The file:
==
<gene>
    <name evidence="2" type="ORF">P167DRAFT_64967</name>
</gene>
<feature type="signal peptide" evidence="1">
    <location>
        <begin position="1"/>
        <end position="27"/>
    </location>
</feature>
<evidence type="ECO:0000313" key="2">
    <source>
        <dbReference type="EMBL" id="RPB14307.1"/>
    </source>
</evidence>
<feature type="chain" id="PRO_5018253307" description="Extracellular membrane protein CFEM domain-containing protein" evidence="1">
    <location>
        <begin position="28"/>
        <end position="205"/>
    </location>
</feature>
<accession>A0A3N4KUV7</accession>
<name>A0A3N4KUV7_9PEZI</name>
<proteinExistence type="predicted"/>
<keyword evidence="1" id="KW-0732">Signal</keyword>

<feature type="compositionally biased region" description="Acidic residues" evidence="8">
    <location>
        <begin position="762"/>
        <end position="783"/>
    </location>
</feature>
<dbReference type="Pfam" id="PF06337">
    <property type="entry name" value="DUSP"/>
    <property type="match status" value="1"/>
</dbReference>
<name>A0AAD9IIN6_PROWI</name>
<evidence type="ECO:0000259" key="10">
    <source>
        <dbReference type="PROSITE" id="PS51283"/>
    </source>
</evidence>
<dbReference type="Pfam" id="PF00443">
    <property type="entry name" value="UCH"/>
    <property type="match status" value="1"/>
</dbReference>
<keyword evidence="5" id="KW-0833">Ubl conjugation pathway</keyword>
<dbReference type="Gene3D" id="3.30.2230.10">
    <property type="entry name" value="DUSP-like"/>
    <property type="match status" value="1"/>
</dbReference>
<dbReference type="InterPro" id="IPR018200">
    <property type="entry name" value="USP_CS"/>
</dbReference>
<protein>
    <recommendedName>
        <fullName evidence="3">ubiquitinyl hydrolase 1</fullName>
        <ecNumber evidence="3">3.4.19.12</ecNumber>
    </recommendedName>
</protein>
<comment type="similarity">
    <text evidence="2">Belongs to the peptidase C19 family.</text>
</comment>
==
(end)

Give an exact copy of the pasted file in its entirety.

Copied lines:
<gene>
    <name evidence="2" type="ORF">P167DRAFT_64967</name>
</gene>
<feature type="signal peptide" evidence="1">
    <location>
        <begin position="1"/>
        <end position="27"/>
    </location>
</feature>
<evidence type="ECO:0000313" key="2">
    <source>
        <dbReference type="EMBL" id="RPB14307.1"/>
    </source>
</evidence>
<feature type="chain" id="PRO_5018253307" description="Extracellular membrane protein CFEM domain-containing protein" evidence="1">
    <location>
        <begin position="28"/>
        <end position="205"/>
    </location>
</feature>
<accession>A0A3N4KUV7</accession>
<name>A0A3N4KUV7_9PEZI</name>
<proteinExistence type="predicted"/>
<keyword evidence="1" id="KW-0732">Signal</keyword>

<feature type="compositionally biased region" description="Acidic residues" evidence="8">
    <location>
        <begin position="762"/>
        <end position="783"/>
    </location>
</feature>
<dbReference type="Pfam" id="PF06337">
    <property type="entry name" value="DUSP"/>
    <property type="match status" value="1"/>
</dbReference>
<name>A0AAD9IIN6_PROWI</name>
<evidence type="ECO:0000259" key="10">
    <source>
        <dbReference type="PROSITE" id="PS51283"/>
    </source>
</evidence>
<dbReference type="Pfam" id="PF00443">
    <property type="entry name" value="UCH"/>
    <property type="match status" value="1"/>
</dbReference>
<keyword evidence="5" id="KW-0833">Ubl conjugation pathway</keyword>
<dbReference type="Gene3D" id="3.30.2230.10">
    <property type="entry name" value="DUSP-like"/>
    <property type="match status" value="1"/>
</dbReference>
<dbReference type="InterPro" id="IPR018200">
    <property type="entry name" value="USP_CS"/>
</dbReference>
<protein>
    <recommendedName>
        <fullName evidence="3">ubiquitinyl hydrolase 1</fullName>
        <ecNumber evidence="3">3.4.19.12</ecNumber>
    </recommendedName>
</protein>
<comment type="similarity">
    <text evidence="2">Belongs to the peptidase C19 family.</text>
</comment>